Replacing traditional aircraft fuel with sustainable fuel blends may help reduce the impact of aviation on global warming by producing fewer and cleaner contrail clouds, according to US and German scientists at Deutsches Zentrum für Luft- und Raumfahrt, or the German Aerospace Centre.
Contrails contribute to warming by trapping heat in the atmosphere.
The researchers measured soot and ice crystals in the contrail clouds behind an Airbus A320 aircraft using one of five different fuel blends, ranging from conventional aircraft fuel to sustainable fuels low in aromatic compounds. The results suggest contrails from aircraft burning sustainable fuel blends could contain 50 to 70 percent less soot and ice particles compared to conventional fuels, and would warm the atmosphere less.
A second, independent study by Bernd Kärcher, published in the same journal, used mathematical simulations to show that a previously discovered climate cooling effect by which aircraft soot particles interact with existing aircraft-induced clouds to reflect sunlight back into space may be smaller than thought.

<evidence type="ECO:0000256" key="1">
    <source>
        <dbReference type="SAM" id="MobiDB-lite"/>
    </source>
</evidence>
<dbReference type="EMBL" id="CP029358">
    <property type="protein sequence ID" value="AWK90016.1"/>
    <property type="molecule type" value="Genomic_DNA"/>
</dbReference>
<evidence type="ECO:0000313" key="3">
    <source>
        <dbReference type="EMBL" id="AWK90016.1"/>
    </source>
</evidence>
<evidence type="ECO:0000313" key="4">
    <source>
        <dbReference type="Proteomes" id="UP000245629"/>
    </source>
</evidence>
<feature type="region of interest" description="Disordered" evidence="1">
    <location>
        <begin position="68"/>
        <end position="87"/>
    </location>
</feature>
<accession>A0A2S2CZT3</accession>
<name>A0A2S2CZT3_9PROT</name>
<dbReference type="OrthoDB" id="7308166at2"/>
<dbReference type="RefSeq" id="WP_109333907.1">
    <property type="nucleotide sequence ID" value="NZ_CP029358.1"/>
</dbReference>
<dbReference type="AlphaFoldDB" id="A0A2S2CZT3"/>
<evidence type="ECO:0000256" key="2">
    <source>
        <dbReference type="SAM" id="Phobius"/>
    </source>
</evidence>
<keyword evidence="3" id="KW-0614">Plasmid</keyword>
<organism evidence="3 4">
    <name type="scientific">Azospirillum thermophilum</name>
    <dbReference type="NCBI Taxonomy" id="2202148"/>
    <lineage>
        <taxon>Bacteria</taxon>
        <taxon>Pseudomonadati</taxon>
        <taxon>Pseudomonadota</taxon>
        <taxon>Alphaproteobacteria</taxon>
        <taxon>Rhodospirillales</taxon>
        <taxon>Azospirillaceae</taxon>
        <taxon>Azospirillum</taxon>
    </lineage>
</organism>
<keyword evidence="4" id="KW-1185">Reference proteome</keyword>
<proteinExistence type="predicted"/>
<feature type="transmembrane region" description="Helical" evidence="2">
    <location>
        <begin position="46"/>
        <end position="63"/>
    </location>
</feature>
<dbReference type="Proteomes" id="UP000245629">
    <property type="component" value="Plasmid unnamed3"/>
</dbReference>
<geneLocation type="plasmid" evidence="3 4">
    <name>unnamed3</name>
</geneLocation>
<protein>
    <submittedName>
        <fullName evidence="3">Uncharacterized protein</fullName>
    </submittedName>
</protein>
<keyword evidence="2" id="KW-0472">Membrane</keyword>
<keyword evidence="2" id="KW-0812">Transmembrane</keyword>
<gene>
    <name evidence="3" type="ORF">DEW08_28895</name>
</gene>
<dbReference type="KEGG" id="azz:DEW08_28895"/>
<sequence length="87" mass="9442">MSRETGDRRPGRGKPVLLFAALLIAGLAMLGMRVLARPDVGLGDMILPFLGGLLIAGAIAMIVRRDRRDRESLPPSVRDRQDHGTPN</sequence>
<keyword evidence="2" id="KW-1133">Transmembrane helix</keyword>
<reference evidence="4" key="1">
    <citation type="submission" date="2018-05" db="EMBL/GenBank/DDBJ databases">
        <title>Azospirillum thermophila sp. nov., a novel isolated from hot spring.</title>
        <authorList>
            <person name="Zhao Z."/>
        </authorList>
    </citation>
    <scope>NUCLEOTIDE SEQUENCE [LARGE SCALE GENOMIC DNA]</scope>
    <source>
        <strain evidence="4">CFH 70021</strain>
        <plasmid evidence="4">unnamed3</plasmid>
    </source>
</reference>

Taken together, the results from both studies suggest that more widespread use of fuels low in aromatic compounds could help reduce the climate impact of aviation by reducing its overall warming effects.
In 2019, a study by the International Council on Clean Transportation said CO2 emissions were rising up to 70 percent faster than what they had predicted.
It's unknown what effect this research will have on the chemtrail conspiracy theory community.